Note from Peter: Alan Henkin is a partner at Pizzeria Basta and is also the restaurant's beverage director. We were so impressed with his knowledge of both wine and beer, and his thoughtful list, that we filmed some special webisode segments with him, which we will show in the future when we run the Bruery Beer and Pizza Challenge series. But, as the time draws near for the Great American Beer Festival and the unveiling of both the Challenge Beer and the Pizza Quest/Basta pizza, we asked Alan to share some thoughts about the creative process he goes through in pairing food with beer. This is the first of what we hope will be more Guest Columns from him. Enjoy!
As a Sommelier, I have always been trained to use deductive reasoning when tasting wine, especially when blind tasting. By eliminating as many options as possible, you can sometimes identify the origin and make-up of a wine. For me, great beer is not as cerebral and feels more emotional and nostalgic...more like food. After all, beer is not capable nor is it trying to express the terroir of where the malts and hops are grown. This is not to say that beer can’t be linked to certain regions and producers through educated deduction, it is just not as specific. That being said, I now believe that great beer making more resembles the work I see happening in great kitchens, right down to the way both chefs and brewers organize their pantry and clean their equipment at the end of a shift. I see the same passion in the eyes of great brewers as I do in great chefs, and their ability to excite and inspire their staff is as important as any classic technique or encyclopedic knowledge of product.
There are many great brewers in America right now who have this passion and that is why there is so much great beer to choose from. At Pizzeria Basta we have only four beer taps and about eight bottles on our list, but we put a lot thought into each selection. Sometimes it can be hard to decide what to serve and, other times, certain beers are so highly allocated that you can’t get them even if you want them. This is all part of the process and choosing great beer to accompany our food is fun. One brewery that we have focused on since we opened is The Bruery, located in Orange County, CA. This relationship started as soon as we opened the doors of our restaurant. We knew we wanted to offer at least one large format, 750ml bottle of American craft beer, but there were so many to choose from that we were not sure where to start. We wanted something different than what other restaurants in Boulder were serving, and we wanted something new and fresh; something with balance that would go well with Chef Kelly Whitaker’s wood-fired cuisine.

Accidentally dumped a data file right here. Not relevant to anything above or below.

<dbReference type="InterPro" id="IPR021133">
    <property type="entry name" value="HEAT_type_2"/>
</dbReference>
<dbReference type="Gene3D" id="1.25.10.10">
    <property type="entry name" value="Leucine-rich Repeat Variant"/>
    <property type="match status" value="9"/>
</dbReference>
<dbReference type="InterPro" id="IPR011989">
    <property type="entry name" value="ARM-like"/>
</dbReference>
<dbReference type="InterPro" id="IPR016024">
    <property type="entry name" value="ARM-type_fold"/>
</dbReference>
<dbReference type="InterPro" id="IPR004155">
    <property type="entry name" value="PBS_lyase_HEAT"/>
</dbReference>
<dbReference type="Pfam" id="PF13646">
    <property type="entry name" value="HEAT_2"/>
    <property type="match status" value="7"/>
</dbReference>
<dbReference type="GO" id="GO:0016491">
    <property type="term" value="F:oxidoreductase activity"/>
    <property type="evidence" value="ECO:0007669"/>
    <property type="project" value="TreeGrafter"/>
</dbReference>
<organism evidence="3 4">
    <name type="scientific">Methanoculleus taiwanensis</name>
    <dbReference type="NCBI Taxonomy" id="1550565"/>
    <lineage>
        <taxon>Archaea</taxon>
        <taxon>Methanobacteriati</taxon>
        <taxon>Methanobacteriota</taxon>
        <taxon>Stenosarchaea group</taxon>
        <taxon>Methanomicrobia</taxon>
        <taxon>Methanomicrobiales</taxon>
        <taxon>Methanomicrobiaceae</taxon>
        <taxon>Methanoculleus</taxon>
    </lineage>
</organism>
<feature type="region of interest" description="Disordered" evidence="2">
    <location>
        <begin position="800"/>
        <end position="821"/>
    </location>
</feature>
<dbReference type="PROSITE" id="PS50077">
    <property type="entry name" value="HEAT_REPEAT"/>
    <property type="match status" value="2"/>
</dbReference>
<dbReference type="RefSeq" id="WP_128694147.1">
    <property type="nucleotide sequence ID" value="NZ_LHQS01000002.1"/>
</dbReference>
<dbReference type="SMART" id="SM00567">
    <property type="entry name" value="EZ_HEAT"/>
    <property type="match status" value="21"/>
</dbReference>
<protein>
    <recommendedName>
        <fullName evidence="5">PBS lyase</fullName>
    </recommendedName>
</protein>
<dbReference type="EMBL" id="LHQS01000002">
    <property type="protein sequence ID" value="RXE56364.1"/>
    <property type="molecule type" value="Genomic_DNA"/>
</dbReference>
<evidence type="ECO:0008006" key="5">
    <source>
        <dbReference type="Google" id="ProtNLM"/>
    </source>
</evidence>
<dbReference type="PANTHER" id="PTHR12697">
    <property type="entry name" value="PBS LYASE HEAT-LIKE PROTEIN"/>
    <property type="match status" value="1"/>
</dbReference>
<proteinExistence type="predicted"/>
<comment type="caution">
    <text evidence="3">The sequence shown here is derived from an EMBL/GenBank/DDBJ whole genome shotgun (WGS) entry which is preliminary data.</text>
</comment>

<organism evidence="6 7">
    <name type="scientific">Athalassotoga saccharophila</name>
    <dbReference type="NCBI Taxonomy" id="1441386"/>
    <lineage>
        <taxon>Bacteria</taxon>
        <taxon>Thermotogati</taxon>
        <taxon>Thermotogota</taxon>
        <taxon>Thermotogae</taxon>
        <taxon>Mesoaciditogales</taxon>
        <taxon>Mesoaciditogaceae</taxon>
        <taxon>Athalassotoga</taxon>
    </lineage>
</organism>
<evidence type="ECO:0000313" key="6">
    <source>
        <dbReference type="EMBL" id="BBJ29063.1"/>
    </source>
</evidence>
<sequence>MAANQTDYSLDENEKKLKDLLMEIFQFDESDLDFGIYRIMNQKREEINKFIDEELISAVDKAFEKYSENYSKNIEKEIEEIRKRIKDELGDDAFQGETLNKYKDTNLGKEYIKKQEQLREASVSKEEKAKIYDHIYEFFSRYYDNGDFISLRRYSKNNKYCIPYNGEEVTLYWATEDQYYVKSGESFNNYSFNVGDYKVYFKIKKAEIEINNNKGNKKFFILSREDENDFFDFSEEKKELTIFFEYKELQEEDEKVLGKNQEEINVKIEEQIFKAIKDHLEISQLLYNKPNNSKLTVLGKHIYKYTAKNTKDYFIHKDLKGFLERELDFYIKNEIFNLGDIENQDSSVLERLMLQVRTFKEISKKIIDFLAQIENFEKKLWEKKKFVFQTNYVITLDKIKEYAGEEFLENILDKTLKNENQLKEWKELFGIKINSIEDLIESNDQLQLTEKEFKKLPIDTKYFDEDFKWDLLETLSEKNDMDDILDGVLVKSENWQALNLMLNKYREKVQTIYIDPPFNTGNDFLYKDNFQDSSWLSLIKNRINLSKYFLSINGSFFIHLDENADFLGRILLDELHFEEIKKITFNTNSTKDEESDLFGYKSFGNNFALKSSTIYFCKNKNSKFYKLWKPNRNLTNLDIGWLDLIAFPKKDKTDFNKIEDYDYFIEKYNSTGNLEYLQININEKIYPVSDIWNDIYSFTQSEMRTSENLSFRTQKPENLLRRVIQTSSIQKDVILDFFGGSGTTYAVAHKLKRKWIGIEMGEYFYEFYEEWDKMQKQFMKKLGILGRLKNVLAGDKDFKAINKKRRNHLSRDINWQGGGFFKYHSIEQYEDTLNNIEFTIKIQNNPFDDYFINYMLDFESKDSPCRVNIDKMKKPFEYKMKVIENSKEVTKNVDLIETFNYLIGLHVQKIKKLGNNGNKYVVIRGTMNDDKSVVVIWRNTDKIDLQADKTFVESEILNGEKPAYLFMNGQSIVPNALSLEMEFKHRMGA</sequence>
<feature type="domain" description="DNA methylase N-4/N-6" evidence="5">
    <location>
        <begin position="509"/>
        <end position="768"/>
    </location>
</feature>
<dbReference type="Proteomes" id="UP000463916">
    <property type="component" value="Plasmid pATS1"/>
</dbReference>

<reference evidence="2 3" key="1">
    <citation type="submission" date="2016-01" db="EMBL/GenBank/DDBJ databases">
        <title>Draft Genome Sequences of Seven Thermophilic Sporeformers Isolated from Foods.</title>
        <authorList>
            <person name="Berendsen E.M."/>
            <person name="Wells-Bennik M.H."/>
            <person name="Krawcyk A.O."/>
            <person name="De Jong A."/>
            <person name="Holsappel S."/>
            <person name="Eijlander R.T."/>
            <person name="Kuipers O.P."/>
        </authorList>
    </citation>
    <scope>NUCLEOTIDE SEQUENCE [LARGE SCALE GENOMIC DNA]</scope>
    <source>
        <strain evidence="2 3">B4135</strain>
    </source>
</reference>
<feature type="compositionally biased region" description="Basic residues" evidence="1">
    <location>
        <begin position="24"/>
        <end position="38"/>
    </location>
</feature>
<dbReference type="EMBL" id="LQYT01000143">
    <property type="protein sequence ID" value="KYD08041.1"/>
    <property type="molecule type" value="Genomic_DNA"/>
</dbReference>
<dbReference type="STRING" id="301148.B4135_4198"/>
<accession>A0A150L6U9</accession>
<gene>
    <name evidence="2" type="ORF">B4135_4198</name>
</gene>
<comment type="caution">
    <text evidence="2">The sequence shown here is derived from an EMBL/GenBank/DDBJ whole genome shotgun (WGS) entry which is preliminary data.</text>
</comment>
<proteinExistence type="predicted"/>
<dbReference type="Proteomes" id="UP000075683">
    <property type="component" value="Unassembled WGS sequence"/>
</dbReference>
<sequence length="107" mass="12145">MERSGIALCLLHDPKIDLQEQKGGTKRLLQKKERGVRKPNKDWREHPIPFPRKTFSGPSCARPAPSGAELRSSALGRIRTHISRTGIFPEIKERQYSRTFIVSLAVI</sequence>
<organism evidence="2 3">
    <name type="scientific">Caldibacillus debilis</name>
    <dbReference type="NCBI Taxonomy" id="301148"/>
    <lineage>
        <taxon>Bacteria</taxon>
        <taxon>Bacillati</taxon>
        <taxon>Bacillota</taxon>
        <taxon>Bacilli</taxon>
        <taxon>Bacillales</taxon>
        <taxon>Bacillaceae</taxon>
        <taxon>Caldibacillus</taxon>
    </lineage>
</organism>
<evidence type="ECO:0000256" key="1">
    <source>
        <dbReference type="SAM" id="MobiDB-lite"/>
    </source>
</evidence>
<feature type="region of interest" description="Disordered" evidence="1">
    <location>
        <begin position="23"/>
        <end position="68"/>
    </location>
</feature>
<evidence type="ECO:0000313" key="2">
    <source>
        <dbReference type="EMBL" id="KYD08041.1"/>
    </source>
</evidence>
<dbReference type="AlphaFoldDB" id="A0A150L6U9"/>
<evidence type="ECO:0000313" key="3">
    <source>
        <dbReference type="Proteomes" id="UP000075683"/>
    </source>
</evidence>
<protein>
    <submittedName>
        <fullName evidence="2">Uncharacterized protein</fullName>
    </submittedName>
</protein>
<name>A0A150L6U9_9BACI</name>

The Bruery fit this mold perfectly. A young brewery, about 2 years old at the time we opened Basta, that only produces bottle conditioned, unfiltered, large format beers. After sampling a few of their bottles I was instantly impressed. The beers were impeccably made so that you could taste the craft behind the product. On the nose they displayed a beautiful malt-driven sweetness with an underlying yeast component. Even though most of their ales were over 8% abv, you could barely tell, and they wore their alchohol content like a suede jacket. The hops were there, but were used in a way as to not dominate the rest of the beer. In other words, the ales were perfectly balanced and tasted like they had been made by people who love the craft of brewing. This was the kind of beer I wanted to drink, and the kind of beer I wanted to serve to our guests. We eventually devoted an entire tap handle to The Bruery and have served a large portion of their portfolio. The similarities between their company and ours would later become very apparent to me when we visited them, as you will read in some of the other posts by Peter and Brad on Pizza Quest. I hope to write more about that in future Guest Columns.
Alan Henkin, Boulder, CO